Posted by Jonathan Maus (Publisher/Editor) on December 2nd, 2011 at 3:40 pm
The world of bicycle shifting is dominated by two big names: Shimano and Campagnolo (and to a lesser extent SRAM). Now an upstart Portland entrepreneur is throwing his hat in the ring with a new product called Retroshift.
As its name implies, Retroshift is old technology with a new spin. The product is a lever for road bikes similar to an “STI” mechanical lever that allows riders to shift and brake at the same time. The big difference with Retroshift is that the shifter sits in front of the brake lever and the shifter itself is nothing more than an old bar-end or downtube shifter.
Watch the video below to see how it works:
As you can see in the video, with Retroshift you can slam through an entire gear range in less than one second. The system was invented by Adam Clement, a 44-year old Portland resident who came to the United States from Britain in 1993. After he got a job at the Hollywood Bike Gallery store, he worked his way up to manager before taking a job in international sales for Anodizing Inc., a Portland-based manufacturer that specializes in aluminum.
“This idea formed in my mind in about 1993,” said Clement during a phone interview yesterday, “around the same time that STI came out. Most people have gone to STI on road bikes; but I have never given up my Simplex shifters [a classic French brand] and I never will.”
The basic idea of the Retroshift system, says Clement, was a quest for a simpler way to shift on a bicycle.
For Clement, there’s an appeal to the Simplex-style shifters that goes beyond their ease-of-use and simplicity. “There’s something about them… Like vinyl records. There’s more to life than the click of technology. I like to think of Retroshift as simply advanced… Our lives are so complicated there’s an advantage to having a simpler system.”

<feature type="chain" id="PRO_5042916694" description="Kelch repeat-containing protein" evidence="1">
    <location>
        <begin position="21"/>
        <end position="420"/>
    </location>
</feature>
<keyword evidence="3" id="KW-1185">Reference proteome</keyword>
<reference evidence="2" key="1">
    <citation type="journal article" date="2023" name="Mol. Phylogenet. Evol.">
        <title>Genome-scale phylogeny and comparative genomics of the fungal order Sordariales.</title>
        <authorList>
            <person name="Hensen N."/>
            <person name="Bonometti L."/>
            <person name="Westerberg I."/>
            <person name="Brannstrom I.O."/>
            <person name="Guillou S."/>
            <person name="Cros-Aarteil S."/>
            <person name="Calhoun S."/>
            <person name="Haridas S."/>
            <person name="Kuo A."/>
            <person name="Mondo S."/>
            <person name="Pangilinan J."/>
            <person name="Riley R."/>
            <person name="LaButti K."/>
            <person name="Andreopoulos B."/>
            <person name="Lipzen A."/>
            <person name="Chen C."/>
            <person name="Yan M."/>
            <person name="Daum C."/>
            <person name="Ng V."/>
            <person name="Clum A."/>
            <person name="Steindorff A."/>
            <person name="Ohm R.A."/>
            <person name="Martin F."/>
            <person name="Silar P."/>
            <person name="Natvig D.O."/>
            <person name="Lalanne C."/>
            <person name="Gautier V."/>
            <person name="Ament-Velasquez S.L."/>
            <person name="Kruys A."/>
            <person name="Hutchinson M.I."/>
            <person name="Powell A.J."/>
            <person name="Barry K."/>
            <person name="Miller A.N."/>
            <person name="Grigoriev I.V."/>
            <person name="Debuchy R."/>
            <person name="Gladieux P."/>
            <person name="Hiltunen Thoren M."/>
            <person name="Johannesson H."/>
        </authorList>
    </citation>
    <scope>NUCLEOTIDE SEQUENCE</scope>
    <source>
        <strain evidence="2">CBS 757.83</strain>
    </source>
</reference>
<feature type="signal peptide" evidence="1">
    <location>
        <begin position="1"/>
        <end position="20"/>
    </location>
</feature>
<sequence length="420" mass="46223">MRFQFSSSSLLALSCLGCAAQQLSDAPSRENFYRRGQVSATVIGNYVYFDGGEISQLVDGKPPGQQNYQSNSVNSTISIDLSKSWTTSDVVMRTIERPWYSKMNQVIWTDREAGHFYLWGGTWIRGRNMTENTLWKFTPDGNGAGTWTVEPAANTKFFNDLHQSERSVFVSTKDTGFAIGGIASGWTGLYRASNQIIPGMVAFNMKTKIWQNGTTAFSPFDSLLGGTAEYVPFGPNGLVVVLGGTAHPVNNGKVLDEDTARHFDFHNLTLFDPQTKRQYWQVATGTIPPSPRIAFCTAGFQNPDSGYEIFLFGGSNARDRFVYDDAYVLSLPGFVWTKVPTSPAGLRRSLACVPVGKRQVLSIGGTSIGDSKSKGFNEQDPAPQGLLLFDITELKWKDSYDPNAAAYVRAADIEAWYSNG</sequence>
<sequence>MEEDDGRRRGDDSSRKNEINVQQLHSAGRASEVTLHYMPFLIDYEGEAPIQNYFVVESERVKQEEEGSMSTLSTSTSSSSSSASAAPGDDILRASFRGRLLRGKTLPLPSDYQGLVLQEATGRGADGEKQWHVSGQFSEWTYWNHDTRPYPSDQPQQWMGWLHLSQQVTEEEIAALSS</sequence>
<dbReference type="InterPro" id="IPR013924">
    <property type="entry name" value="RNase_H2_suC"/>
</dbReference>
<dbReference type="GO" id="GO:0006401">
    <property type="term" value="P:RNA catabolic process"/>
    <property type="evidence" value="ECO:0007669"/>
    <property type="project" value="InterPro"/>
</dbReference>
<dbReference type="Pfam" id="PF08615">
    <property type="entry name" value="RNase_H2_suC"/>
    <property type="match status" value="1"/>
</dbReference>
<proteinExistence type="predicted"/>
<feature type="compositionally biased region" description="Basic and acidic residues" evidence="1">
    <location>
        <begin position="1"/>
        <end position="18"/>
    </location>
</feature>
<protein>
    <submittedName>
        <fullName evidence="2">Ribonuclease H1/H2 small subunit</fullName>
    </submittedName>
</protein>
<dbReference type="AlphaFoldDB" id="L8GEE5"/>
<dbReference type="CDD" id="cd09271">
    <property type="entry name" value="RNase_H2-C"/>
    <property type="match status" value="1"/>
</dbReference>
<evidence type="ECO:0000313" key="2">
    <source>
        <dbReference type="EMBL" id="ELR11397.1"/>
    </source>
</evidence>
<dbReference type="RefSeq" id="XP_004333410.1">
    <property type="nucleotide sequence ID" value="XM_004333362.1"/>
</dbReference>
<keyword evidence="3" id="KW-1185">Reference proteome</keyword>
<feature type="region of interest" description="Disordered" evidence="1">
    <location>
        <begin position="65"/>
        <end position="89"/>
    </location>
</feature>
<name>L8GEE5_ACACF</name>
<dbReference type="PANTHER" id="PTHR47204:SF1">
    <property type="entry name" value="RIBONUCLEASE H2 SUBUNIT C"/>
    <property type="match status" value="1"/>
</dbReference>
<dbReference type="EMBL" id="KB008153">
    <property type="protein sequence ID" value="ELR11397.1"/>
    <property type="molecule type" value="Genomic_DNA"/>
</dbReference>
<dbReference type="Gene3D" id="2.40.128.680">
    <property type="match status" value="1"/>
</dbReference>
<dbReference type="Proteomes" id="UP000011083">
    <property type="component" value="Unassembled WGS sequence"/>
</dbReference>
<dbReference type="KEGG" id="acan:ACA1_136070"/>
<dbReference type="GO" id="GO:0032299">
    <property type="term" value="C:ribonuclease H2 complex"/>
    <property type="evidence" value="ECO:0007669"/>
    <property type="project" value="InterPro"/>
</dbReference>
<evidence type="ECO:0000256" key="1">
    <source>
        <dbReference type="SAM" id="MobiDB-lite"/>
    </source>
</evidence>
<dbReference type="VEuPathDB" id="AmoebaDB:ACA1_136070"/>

When asked why he thinks the big companies, with their million dollar R & D budgets and huge staffs, haven’t come up with this idea themselves, Clement thinks it’s probably because they feel the market would never be large enough.
As for the idea itself, Clement is humble. “Nothing in the bike industry is totally new. There’s a 1978 patent that shows you STI before Shimano even did it. Am I brilliant? No. It was born as much from a simple mind as a complex one. I don’t even have an engineering degree and this is what came up in my mind.”
From photos and the video it seems pretty straightforward how to use it; but Clement says you’ve got to actually try it out to fully understand. “It shouldn’t work, but it just does. Your fingers reach around it easily, you can shift and brake at the same time. It’s very simple, very natural.”
The system has particular appeal for cyclocross racers who spend a lot of up on the hoods of their bars. Clement has had about 20 local racers using them for several months — everyone from beginner riders to well-known pro Erik Tonkin.
Tonkin, who also owns Sellwood Cycle Repair, loves the system and actually won his first race using them out at the Kruger’s Kermesse on Sauvie Island last month. Tonkin was quoted in BikeRumor last week saying, “I’m surprised that STI levers didn’t evolve by way of the Retro Shift design… The Retro Shift levers have that ‘Why didn’t I think of that?’ quality.”
Clement knows that his product won’t appeal to some riders who favor flashy gear and who may have never experienced old-school shifters. His brother, a new rider, finds Retroshift “offensive.” “But older cyclists,” says Clement, “who have been around a while are thrilled with it. ‘This makes so much sense’ they say.”
Clement is dedicated to local production and says that 75% of the current production — the anodizing, machining and engraving — is done right here in Portland. The only thing that comes from overseas (Taiwan) is the Tektro lever that provides the base of Clement’s design (a design that was co-created by none other than famed local bike builder Mark DiNucci). “I dumped a lot of money into lawyers and patents, because I wanted to protect the design and I want things to be made in the U.S.”
Eventually Clement wants to make 100% of the product in Portland.
Response to Retroshift has already been strong, even without much marketing to speak of. Clement plans to sell them from his website; except for Portland customers who will have to get them from their local bike shop.
Retroshift costs $120 a pair and the first big production batch is set to be ready by December 15th. They come without shifters and will work with any type of old bar-end or downtube shifters. Another exciting aspect of the Retroshift system is that they give new life to older, 7-speed cassettes lying around. The system works with older parts that aren’t compatible with STI. It gives those old parts, “A new lease on life,” says Clement